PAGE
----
Friday, September 27, 2013

Food for Thought, Food for Life.

Happy Fall, Everyone! My brain is blown from paper-writing, Old Testament-reading, and Latin-translating, so a blogging break is a welcome treat :)

It really has been a beautiful semester so far; we've been in classes about a month, and I love it. Amazing classes, amazing campus, incredible God, epic husband, fantastic life!!! Being an 18 credit-hour married student is a LOT more relaxing and peaceful than I ever would have imagined! It's wonderful, and God is truly blessing Jacob and I in this vocation. Our life rhythmically bounces from home to classes to home to Mass to home to campus pretty much every day. Since we live about three minutes away from campus, it's not bad at all. And here's one of the greatest blessings: cooking together.

Jacob's birthday lunch: cinnamon rolls, onion rings,
french fries, and Philly Cheese Steaks
 (made with chicken, not steak)
Jacob and I love cooking together. Making lunch and dinner together is a great way to relax after classes, and its just a fun activity to work together at while we talk about our days and life in general! Having our little kitchen in our apartment is awesome, and our Kroger Card is great, and Aldi is amazing (but when wasn't Aldi amazing??). It's so much fun!!!

I've always really loved food. Seriously, when I was about 8 or 9 years old, I bought a book on St. Edith Stein. Why? Because when I opened it in the bookstore, I opened it to a page with a picture of chocolate and oranges (I have since matured a bit and love St. Edith Stein for many profound reasons). My favorite books all had food, my favorite Bible videotapes all featured food at some point. A day of the year I always really looked forward to? My name-day/feast day. Each of us kids was/is allowed to pick one of our saints' feast days (from our name) a year to choose a special dessert to have.  And, since I was named after Mary, who has a multitude of feast days, I had prime-picking of dessert-days. I wasn't obsessed with food, but I do love it. More importantly, my parents helped all of us kids to see the importance, too.

Swai nuggets with homemade cocktail sauce!
We saw swai at the store, and it was super cheap, so we
got it. Apparently, it's the "poor man's" fish, but it was
great, aside from this weird layer of fat that each piece
had after cooking it...
Growing up, my parents wisely instilled in us the value of cooking together and eating together. And I've been in many other homes where this principle is kept, as well--and I always see good results. Family bonding, family unity, family communion. Some of my best memories growing up were making meals (and other random treats) with my parents and siblings, and then eating together at every meal, every day! So much life revolved around the kitchen, as us kids would hang out with each other and mom while she prepared a meal and give a helping hand. A few years back, my mom and us kids started cooking lunches for our parish priests together once a week. Cooking together for each other is cool, but cooking together for other people is totally awesome (I'm pretty sure my mom's love language is food, because she absolutely loves making food for others and giving it to them).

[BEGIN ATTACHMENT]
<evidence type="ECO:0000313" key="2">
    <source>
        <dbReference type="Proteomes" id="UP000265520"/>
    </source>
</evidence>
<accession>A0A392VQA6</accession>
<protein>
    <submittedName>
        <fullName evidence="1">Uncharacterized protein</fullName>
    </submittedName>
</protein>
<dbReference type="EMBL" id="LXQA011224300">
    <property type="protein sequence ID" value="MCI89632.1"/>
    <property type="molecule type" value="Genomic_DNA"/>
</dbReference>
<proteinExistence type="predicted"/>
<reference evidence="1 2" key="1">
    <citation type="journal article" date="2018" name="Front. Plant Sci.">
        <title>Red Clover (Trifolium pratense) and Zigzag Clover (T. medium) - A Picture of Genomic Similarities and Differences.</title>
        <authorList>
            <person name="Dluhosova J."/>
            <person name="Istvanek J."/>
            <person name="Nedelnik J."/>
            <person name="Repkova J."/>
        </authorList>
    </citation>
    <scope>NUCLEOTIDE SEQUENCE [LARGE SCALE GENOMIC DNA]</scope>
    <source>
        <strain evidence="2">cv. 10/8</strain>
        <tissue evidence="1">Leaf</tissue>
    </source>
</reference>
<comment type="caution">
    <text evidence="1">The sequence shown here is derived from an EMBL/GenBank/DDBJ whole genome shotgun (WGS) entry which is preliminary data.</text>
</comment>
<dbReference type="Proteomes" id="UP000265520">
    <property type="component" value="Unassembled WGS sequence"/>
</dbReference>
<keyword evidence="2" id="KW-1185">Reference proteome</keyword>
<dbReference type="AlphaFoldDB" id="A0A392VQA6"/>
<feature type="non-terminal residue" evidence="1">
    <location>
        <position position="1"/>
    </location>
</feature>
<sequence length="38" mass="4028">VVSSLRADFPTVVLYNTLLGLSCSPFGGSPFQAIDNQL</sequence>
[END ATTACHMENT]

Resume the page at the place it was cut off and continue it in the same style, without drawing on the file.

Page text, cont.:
In our Principles of Biblical Study class, which Jacob and I have together, we are going through the Pentateuch. I know what you may be thinking...LAWS. Well, it's actually extremely interesting when you read the Pentateuch in light of the New Testament. For example, the covenant-making episodes many times involve eating. Think Passover lamb. Not only were the Israelites commanded to paint the blood of lambs on their doorways, but they also had to eat the lamb as well.

Promised Land Bread (because it is flowing with milk and honey!)
Some of the best homemade bread ever. It's so good!
Tell the whole community of Israel: On the tenth of this month every family must procure for itself a lamb, one apiece for each household. If a household is too small for a lamb, it along with its nearest neighbor will procure one, and apportion the lamb’s cost* in proportion to the number of persons, according to what each household consumes. Your lamb must be a year-old male and without blemish. You may take it from either the sheep or the goats. You will keep it until the fourteenth day of this month, and then, with the whole community of Israel assembled, it will be slaughtered during the evening twilight. They will take some of its blood and apply it to the two doorposts and the lintel of the houses in which they eat it. They will consume its meat that same night, eating it roasted with unleavened bread and bitter herbs. (Ex 12:3-8)

They also had to eat the unleavened bread. And even after the Passover happened, the Israelites were to still commemorate the Passover and partake of the unleavened bread:

Definitely makes me think of the Eucharist...

See, God thinks that food is important, too! He gives us Himself as the Bread of Life. By receiving the Eucharist, we are brought into communion with God and with each other! At Mass, Catholics come together in prayer as the priest--their mediator--offers sacrifice to God. And God Himself becomes present, and we eat Him. That's legit. Super, mega, epic, awesomely legit!!! The Eucharist strengthens us, makes us alive, because God truly comes inside of us physically! That's awesome. I've been blessed to go to daily Mass for so long, it's now really hard to imagine what it's like to only go to Sunday Mass. Seriously, even by missing one or two daily Masses, I can notice the effects in my life. Do yourself a favor, and get to daily Mass. Receive the King of Kings, the Bread of Life, your Intimate Lover who wants to consume you as you eat Him!